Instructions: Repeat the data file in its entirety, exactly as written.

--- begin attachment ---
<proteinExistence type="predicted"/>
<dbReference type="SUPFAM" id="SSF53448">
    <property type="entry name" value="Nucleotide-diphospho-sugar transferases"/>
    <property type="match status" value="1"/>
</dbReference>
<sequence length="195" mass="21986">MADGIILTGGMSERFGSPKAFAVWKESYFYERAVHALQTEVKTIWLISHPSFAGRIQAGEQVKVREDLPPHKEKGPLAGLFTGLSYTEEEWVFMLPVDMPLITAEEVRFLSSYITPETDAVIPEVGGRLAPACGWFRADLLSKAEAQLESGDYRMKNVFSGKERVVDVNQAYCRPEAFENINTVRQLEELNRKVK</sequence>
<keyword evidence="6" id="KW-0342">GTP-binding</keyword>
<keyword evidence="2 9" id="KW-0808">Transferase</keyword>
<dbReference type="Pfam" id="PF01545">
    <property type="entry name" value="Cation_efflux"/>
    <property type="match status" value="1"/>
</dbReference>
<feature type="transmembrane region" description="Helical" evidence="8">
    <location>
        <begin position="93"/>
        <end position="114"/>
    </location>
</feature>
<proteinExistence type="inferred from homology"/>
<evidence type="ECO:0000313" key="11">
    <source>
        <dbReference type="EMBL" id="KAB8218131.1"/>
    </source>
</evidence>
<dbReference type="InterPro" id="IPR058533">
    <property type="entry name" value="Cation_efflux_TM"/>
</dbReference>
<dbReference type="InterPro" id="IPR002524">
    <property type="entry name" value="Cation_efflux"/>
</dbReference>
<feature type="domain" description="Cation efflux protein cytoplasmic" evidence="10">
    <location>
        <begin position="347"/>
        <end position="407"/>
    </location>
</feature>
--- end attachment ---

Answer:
<proteinExistence type="predicted"/>
<dbReference type="SUPFAM" id="SSF53448">
    <property type="entry name" value="Nucleotide-diphospho-sugar transferases"/>
    <property type="match status" value="1"/>
</dbReference>
<sequence length="195" mass="21986">MADGIILTGGMSERFGSPKAFAVWKESYFYERAVHALQTEVKTIWLISHPSFAGRIQAGEQVKVREDLPPHKEKGPLAGLFTGLSYTEEEWVFMLPVDMPLITAEEVRFLSSYITPETDAVIPEVGGRLAPACGWFRADLLSKAEAQLESGDYRMKNVFSGKERVVDVNQAYCRPEAFENINTVRQLEELNRKVK</sequence>
<keyword evidence="6" id="KW-0342">GTP-binding</keyword>
<keyword evidence="2 9" id="KW-0808">Transferase</keyword>
<dbReference type="Pfam" id="PF01545">
    <property type="entry name" value="Cation_efflux"/>
    <property type="match status" value="1"/>
</dbReference>
<feature type="transmembrane region" description="Helical" evidence="8">
    <location>
        <begin position="93"/>
        <end position="114"/>
    </location>
</feature>
<proteinExistence type="inferred from homology"/>
<evidence type="ECO:0000313" key="11">
    <source>
        <dbReference type="EMBL" id="KAB8218131.1"/>
    </source>
</evidence>
<dbReference type="InterPro" id="IPR058533">
    <property type="entry name" value="Cation_efflux_TM"/>
</dbReference>
<dbReference type="InterPro" id="IPR002524">
    <property type="entry name" value="Cation_efflux"/>
</dbReference>
<feature type="domain" description="Cation efflux protein cytoplasmic" evidence="10">
    <location>
        <begin position="347"/>
        <end position="407"/>
    </location>
</feature>